2018-2019 COTE Top Ten Winners

Winner: Dyads

Thomas Valcourt, Karl Greschner, & Philippe Bernard


Students: Thomas Valcourt, Karl Greschner, & Philippe Bernard | Université Laval

Faculty: Claude Demers & André Potvin | Université Laval

Juror Comments

Dyads is an illustrative example of successful architectural tectonics, particularly micro-climate and envelope design. Given its programmatic and environmental parameters, the design is a successful reflection of combining known sustainable strategies in order to create a symbiotic building system in tune with its site.

Project Description

The program consists in the requalification of a parking lot on the university campus into a 28000m2 (300000ft2) new facility regrouping the schools of Architecture, Design, Urban Planning and Visual Arts previously isolated from each other. Welcoming over a projected 2000 students, this new faculty pavilion on the campus is meant to explore how interfaculty contact could lead to better collaboration between disciplines and an even more inspiring student life. Instead of dividing the schools in three poles, unify the faculty to highlight creating, making and sharing. These poles aim to promote diversity and knowledge sharing among students. The whole idea is expressed by three volumes organized around a vast public courtyard to act as a connecting area between the poles of the pavilion and the campus itself. This relation with the campus is revealed by the lengthening of the volumes on the ground, connecting to the circulation axes and offering places for experimentation, diffusion and meetings. A large entrance overlooks the most important axis of the campus, where the platform created by the movement of the building offers a space for student life, serving as both a place of exchange and an artistic showcase. The pavilion’s organic shape is adapted to its environment, locating it in symbiosis with both the local continental climate (four seasons with typical hot/humid summers and cold/snowy winters) and the community landscape it holds.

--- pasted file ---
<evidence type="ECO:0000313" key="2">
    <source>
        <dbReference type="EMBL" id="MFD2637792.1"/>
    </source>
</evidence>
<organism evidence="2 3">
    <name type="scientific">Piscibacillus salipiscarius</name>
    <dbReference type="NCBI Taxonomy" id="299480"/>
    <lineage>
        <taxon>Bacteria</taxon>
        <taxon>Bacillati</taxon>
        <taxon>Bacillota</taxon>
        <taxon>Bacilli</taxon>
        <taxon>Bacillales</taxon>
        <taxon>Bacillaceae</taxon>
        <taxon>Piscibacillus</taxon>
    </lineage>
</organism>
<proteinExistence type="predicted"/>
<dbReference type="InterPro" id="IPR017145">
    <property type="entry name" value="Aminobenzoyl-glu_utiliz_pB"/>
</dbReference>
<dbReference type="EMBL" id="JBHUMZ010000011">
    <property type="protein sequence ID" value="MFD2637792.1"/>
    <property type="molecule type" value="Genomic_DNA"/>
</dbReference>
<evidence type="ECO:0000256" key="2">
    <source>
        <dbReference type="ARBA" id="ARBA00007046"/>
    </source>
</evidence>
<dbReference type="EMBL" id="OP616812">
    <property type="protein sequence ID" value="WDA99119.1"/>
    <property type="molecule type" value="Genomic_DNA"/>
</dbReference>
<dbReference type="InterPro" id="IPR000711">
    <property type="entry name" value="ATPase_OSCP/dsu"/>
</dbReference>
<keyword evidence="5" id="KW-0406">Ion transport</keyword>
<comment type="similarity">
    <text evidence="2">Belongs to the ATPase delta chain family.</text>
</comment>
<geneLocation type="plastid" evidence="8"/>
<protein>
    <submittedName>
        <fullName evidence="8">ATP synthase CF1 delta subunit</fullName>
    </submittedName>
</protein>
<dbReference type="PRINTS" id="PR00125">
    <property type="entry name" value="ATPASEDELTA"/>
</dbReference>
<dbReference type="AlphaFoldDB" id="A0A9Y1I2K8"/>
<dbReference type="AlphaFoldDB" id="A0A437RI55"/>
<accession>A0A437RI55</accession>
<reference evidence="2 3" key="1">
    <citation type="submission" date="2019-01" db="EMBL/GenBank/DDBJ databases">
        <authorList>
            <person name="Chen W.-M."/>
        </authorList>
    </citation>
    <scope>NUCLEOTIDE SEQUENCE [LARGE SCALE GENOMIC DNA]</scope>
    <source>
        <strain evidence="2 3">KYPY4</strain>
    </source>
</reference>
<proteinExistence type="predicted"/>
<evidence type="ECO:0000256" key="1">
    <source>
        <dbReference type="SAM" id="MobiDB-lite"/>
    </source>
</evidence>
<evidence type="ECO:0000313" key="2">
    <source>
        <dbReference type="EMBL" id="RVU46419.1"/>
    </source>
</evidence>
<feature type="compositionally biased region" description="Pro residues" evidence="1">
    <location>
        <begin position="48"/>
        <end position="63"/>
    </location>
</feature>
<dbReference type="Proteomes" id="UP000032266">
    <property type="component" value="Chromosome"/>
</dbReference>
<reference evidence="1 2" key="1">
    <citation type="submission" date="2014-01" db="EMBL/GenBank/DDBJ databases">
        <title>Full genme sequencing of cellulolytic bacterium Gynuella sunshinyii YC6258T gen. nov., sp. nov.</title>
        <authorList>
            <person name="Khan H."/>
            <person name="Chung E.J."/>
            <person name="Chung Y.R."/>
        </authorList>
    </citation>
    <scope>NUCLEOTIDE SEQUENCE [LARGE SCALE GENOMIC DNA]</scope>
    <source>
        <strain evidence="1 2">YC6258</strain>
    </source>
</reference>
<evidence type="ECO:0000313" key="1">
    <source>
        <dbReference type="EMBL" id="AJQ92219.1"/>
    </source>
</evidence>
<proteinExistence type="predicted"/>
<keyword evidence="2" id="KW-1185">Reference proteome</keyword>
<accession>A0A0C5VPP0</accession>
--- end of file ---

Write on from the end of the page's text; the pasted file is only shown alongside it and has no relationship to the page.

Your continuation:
At the building scale, the identity of the volumes is evidenced by the different structures made of wood, steel and concrete. By this gesture, the crossing of volumes gives rise to hybrid structures that host new areas of interdisciplinary co-working. These exposed structures offer a variety of ambiences and a didactic aspect for students. Furthermore, the whole pavilion is unified by a wooden structure integrated in a double skin facade. The double skin creates an in-between space that results from the interaction of the volume and the envelope. This space adapts itself to the different orientations of the building, creating generous livable spaces on the sunny sides, and a narrower more efficient envelope on the other orientations. The transparent double skin maximizes the use of natural light, generating rich interior spaces and a living facade.

Everything gives rise to several scales of dyads. On campus, the pavilion radiates outward as a place of exhibition and meeting while within the building, interaction zones at the crossroads of different volumes give birth to interdisciplinary environments. On the architectural scale, the meeting of volume and envelope creates a new space where boundaries between inside and outside tend to diminish, allowing for mental pauses, socializing or just for ‘’light therapy’’ through energizing luminosity. An interior effervescence interacting with the entire campus.